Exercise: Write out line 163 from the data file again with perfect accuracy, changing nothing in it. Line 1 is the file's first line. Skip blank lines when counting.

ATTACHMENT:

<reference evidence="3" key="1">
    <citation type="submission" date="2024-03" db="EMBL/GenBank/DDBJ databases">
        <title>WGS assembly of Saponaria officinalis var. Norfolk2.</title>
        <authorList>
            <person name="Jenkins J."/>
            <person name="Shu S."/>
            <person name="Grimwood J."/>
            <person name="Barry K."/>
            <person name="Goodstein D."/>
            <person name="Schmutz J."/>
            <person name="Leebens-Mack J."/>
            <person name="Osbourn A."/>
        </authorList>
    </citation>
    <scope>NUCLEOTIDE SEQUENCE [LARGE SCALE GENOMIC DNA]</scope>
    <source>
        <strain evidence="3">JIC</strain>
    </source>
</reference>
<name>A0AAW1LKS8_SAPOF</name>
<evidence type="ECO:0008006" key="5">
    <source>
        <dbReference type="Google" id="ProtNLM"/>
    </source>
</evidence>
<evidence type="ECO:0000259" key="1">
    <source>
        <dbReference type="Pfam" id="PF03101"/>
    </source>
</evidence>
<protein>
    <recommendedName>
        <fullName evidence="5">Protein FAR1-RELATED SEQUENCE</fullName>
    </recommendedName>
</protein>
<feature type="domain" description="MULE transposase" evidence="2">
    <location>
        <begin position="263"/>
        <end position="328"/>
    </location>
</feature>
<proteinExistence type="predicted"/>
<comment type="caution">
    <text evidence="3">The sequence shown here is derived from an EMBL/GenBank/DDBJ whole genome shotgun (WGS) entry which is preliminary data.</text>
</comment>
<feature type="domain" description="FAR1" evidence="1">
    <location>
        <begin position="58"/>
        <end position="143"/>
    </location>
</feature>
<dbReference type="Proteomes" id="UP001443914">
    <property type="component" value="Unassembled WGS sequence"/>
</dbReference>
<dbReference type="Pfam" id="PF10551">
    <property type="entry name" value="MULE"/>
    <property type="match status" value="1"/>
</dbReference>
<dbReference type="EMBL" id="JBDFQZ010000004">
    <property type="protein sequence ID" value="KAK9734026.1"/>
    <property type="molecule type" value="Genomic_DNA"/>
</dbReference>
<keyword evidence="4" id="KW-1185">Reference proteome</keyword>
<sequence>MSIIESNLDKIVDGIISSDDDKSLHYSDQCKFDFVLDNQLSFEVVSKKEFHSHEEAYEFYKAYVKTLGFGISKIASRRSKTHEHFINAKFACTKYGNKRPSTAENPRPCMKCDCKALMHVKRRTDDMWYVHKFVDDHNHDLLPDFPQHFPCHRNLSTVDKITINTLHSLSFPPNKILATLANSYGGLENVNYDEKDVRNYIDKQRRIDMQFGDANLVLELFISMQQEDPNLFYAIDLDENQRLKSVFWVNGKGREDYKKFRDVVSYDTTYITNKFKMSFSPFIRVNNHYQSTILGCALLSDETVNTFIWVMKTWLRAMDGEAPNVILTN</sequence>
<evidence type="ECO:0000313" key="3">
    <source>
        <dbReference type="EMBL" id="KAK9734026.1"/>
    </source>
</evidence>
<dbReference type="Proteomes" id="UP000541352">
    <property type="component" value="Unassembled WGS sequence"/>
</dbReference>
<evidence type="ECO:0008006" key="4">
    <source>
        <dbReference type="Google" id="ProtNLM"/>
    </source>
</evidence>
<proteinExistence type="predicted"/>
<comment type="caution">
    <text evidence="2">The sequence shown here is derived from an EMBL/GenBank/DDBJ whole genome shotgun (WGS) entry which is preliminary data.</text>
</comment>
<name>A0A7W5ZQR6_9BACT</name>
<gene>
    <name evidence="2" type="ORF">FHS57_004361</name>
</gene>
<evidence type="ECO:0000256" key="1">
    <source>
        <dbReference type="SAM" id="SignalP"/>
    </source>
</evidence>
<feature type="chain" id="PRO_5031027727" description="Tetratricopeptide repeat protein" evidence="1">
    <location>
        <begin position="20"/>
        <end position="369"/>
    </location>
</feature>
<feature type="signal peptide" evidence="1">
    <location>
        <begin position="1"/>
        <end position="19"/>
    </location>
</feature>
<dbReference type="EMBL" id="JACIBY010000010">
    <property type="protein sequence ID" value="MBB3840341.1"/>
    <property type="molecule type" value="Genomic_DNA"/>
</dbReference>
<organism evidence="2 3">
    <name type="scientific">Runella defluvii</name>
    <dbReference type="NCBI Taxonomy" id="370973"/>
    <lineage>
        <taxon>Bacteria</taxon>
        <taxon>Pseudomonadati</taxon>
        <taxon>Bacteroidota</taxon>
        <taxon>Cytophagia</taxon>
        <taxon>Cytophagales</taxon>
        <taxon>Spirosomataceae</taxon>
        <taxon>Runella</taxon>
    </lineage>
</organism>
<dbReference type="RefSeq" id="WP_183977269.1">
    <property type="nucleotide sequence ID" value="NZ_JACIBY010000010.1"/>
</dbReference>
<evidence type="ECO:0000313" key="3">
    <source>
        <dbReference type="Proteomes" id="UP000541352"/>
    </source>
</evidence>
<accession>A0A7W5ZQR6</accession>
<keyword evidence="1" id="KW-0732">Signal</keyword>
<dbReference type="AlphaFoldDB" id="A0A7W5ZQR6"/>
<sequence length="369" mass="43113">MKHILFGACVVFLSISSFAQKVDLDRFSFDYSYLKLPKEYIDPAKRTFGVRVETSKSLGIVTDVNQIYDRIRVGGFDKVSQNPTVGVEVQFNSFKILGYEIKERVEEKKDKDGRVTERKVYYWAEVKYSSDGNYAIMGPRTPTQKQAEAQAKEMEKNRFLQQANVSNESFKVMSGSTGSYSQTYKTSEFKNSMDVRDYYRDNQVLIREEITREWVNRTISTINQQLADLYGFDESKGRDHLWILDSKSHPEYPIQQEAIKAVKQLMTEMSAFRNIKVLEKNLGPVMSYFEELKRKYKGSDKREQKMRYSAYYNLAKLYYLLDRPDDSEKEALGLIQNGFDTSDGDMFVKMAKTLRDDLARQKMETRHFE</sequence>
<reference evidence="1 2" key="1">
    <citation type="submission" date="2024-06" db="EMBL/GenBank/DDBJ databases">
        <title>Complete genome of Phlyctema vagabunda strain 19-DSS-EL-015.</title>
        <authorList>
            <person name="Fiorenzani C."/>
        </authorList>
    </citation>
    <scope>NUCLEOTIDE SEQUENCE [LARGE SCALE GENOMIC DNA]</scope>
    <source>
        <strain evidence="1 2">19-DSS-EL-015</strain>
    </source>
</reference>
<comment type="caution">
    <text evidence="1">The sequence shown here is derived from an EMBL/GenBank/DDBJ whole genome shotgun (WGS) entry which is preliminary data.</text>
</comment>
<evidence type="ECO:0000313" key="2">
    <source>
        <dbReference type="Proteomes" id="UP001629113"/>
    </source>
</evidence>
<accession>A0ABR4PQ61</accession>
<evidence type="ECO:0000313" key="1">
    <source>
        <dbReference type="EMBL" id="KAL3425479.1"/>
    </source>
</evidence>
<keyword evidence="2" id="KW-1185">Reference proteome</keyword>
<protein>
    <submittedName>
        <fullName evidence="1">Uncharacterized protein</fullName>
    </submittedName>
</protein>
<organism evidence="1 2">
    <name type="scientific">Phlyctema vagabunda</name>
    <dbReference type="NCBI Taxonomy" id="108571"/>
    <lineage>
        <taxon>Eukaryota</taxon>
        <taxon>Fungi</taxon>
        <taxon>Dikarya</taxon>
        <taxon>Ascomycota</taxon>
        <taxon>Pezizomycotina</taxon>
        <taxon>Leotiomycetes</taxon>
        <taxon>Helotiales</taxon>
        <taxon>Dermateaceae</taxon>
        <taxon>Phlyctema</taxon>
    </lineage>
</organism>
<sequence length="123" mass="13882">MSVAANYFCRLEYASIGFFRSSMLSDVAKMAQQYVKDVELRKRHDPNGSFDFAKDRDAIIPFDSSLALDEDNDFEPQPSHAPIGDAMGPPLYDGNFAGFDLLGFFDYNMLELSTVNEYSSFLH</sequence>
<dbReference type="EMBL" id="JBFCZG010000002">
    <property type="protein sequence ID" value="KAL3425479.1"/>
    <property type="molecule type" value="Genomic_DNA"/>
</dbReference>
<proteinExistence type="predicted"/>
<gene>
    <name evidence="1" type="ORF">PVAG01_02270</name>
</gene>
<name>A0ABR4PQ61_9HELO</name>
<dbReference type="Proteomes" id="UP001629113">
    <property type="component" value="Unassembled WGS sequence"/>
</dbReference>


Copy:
</protein>